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Q: What is the relationship of Linux and UNIX/Unix?

A: Historically, Unix was developed at Bell Labs in the late 60s, though it didn't really come into its own until development through the 70s. Originally, it was just an experiment on the part of the authors - Dennis Ritchie, Ken Thompson, Brian Kernighan, et al - that attained a sort of acceptance at Bell and excited the academic community.

As Bell was originally forbidden to sell operating systems due to monopoly issues, it was originally distributed in the form of source code on tapes and, the story goes, often with a note saying "Love, Ken [Thompson]". So it was proprietary in the sense that Bell owned it, but open source in the sense that people could see and modify the code. Over the course of time, it became more and more popular (and thus potentially more and more profitable). When Bell (AT&T) was broken up, the legal obstruction to selling Unix was removed. Several different companies developed their own versions of Unix which became increasingly less interoperable and further redistribution of the source code (or any distribution of new code) was forbidden.

Meanwhile, Microsoft and IBM came up from underneath, with the DOS-driven PC, which had a closed-source and proprietary operating system from the start. Through the course of the 80s, Unix faltered due to the beginnings of the shift from mainframes and minicomputers to PCs and due to commercial rivalries between the Unices. And, through the course of the 80s, the FSF movement rose. In reaction to the failures of closed source Unix (though actually sparked by the issues of a different operating system) Richard Stallman (usually known as RMS) started the GNU project in 1984: GNU being a recursive acronym meaning "GNU's Not Unix" which also takes the frequent Unix-ism of paradox. The only reason it's worth saying that GNU's not Unix is because it is. And it isn't.

The essence of this is the source code issue. GNU tools were coded from scratch and the code was Free Software. So it was not Unix because it had a different codebase. But it was Unix in that the tools usually had the same name, operated the same way, and could interoperate with proprietary Unix to an extent. They also had GNU extensions which gave them more capabilities than the Unix originals.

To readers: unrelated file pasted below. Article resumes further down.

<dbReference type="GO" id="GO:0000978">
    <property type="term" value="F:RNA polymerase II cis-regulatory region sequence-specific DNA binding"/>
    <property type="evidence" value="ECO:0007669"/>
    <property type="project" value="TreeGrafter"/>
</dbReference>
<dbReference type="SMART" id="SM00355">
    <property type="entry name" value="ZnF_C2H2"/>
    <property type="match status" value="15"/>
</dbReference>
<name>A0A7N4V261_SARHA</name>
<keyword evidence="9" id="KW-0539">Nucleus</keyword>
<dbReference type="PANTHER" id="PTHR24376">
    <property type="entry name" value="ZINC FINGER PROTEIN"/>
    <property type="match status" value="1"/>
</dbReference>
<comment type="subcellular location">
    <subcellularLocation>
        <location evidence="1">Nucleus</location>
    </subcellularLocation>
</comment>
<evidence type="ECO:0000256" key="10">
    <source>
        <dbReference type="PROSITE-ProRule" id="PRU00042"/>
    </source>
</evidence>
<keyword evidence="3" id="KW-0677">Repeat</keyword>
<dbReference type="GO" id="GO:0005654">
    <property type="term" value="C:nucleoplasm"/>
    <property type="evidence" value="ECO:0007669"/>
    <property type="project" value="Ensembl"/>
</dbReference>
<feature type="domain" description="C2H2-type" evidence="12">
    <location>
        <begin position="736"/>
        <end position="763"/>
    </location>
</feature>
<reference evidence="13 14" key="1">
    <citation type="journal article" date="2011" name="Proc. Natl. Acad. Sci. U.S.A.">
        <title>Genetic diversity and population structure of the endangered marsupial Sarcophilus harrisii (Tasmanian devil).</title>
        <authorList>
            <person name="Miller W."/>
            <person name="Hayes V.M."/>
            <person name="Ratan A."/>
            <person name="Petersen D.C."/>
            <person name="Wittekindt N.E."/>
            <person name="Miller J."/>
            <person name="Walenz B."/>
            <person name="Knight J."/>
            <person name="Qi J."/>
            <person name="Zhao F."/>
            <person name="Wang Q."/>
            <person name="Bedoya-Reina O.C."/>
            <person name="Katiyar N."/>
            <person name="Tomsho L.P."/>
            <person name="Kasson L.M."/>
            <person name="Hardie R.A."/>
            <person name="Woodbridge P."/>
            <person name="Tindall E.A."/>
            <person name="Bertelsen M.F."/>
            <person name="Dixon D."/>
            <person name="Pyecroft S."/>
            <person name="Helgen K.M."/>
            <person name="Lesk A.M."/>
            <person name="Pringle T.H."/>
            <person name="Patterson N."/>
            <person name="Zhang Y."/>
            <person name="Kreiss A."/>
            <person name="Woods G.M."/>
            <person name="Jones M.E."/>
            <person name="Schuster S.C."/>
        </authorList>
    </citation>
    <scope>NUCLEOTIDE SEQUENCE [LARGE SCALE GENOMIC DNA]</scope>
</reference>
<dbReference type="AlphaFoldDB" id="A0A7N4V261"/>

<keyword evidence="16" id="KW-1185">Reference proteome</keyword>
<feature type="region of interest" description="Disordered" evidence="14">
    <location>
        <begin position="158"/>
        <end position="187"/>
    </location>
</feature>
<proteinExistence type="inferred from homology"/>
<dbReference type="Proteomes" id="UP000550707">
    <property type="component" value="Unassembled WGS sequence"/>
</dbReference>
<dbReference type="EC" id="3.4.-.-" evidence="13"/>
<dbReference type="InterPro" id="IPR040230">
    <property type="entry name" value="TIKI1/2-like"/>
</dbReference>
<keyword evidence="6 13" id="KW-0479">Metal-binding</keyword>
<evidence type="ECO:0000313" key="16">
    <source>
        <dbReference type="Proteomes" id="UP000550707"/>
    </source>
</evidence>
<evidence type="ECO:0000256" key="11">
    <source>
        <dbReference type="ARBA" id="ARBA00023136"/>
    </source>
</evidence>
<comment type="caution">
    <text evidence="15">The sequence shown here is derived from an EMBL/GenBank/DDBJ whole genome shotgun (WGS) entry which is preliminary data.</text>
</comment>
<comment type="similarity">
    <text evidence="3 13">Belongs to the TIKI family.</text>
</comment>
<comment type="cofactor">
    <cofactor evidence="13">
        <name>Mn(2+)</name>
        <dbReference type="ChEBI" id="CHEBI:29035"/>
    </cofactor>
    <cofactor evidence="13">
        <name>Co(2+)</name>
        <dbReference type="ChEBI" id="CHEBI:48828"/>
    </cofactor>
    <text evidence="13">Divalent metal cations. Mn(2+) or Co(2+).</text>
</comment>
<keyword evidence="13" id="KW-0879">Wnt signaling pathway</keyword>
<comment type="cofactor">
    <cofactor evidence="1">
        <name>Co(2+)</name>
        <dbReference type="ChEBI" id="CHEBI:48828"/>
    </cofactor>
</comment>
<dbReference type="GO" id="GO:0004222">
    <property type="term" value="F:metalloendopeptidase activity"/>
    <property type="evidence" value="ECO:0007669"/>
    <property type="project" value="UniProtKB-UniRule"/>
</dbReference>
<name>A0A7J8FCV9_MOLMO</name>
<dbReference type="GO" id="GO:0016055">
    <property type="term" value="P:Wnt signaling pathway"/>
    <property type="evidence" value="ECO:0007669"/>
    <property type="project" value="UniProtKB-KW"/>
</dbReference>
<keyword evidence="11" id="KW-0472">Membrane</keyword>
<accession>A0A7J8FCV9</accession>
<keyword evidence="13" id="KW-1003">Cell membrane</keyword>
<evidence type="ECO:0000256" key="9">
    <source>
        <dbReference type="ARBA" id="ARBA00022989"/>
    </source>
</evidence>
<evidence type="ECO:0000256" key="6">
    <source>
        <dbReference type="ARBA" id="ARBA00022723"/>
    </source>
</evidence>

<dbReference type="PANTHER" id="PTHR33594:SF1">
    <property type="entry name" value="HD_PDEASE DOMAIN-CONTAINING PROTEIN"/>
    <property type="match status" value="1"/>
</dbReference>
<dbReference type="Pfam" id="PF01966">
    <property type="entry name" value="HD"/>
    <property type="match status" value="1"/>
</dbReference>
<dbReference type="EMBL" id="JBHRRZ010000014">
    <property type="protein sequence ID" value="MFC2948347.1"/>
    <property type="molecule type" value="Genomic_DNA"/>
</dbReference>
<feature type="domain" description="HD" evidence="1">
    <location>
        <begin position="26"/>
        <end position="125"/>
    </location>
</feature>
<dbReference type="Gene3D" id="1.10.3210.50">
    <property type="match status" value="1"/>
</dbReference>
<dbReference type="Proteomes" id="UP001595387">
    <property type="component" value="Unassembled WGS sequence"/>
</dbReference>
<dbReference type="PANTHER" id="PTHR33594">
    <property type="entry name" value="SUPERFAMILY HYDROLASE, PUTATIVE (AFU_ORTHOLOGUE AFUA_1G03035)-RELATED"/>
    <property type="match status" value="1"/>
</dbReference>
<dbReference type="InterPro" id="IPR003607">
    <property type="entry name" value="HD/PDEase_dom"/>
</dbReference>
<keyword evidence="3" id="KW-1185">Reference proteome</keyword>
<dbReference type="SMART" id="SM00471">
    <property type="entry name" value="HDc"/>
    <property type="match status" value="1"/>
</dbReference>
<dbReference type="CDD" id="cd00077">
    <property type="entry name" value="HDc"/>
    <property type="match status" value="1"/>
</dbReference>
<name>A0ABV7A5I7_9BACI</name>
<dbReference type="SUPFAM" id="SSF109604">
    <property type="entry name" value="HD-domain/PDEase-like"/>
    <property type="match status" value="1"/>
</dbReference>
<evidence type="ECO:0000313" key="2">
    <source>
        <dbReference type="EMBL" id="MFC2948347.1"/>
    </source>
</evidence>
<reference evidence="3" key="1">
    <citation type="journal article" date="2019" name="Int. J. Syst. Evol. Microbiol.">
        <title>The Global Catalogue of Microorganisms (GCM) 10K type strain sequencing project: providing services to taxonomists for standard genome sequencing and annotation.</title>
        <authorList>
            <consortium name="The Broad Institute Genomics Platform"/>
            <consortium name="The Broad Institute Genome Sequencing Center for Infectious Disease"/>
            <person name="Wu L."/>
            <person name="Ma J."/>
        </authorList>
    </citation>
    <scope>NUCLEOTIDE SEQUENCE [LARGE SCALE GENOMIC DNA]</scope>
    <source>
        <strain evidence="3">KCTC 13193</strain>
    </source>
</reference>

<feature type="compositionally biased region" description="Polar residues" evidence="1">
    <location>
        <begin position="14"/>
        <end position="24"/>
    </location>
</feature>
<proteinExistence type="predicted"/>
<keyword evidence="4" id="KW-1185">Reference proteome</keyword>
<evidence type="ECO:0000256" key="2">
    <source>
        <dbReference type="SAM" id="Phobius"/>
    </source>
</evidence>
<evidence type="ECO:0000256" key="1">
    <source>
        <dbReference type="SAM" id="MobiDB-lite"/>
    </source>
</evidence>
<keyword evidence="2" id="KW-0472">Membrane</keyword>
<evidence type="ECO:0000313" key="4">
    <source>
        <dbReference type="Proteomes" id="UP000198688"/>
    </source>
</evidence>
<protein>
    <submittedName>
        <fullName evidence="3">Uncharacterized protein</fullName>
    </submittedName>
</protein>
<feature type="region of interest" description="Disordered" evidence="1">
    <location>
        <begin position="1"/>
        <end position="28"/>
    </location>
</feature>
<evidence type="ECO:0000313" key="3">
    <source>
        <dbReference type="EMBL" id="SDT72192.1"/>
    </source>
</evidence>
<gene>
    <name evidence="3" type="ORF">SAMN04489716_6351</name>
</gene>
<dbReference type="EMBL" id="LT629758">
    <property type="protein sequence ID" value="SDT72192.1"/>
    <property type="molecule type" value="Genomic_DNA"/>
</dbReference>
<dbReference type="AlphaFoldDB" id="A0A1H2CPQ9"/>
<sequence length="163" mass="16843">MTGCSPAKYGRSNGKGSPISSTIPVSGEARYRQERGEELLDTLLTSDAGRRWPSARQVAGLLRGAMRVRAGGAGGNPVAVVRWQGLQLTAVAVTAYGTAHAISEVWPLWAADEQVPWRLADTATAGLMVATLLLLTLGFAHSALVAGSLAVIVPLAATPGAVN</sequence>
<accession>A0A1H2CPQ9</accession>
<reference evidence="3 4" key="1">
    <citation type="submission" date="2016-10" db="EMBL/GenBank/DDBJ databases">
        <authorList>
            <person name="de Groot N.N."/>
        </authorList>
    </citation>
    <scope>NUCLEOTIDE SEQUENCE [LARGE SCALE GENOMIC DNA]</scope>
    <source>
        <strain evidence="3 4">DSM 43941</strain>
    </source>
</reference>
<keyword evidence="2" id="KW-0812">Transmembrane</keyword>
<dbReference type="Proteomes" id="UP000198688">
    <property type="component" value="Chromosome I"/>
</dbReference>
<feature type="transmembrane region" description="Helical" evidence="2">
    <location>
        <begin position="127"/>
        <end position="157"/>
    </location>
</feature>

Just like a generic PC is a "clone" of the IBM PC - different stuff made by different people that does much the same thing and often better and cheaper - so GNU was intended to be a "clone" of Unix. The one thing they didn't have was a kernel. So, in a sense, they had nothing. One could not boot or run a GNU machine - only run GNU tools on some other (usually proprietary) system much as DJGPP can run on DOS or Cygwin can run on Windows now.

Enter the early nineties. As early Unix was fascinating to academics, it remained that way to people like Andrew S. Tanenbaum who developed an academic teaching version of Unix for students, known as Minix. Linus Torvalds was a student interested in, but unsatisfied with, Minix and wished to develop a Unix-like operating system for his 386 PC with its nifty new 32-bit address space. (This is why Linux will run on a 386 and up, but not a 286 and down - assuming that's an issue for you.) In 1991 he announced the existence of his preliminary kernel in a Usenet post and offered the source code to the hacker world. Quickly, legions of developers improved and expanded the kernel under his guidance. With his open source Unix-like kernel, the GNU operating system could finally run free, thus came the term Linux.

Legally, it's a whole other kettle of fish and introduces legalisms like UNIX vs. Unix vs. Unix-like and so on. Unix the name, vs. Unix the system, etc. And there are also naming issues over Linux and GNU. But for the user's purposes, it suffices to know that they are running a Free Software, distributable, non-proprietary Unix-like system that isn't a closed source, restrictively distributed, proprietary Unix. Over the course of development, Linux has progressed to the point where there is little if anything that can be done with a Unix system that can't be done with it.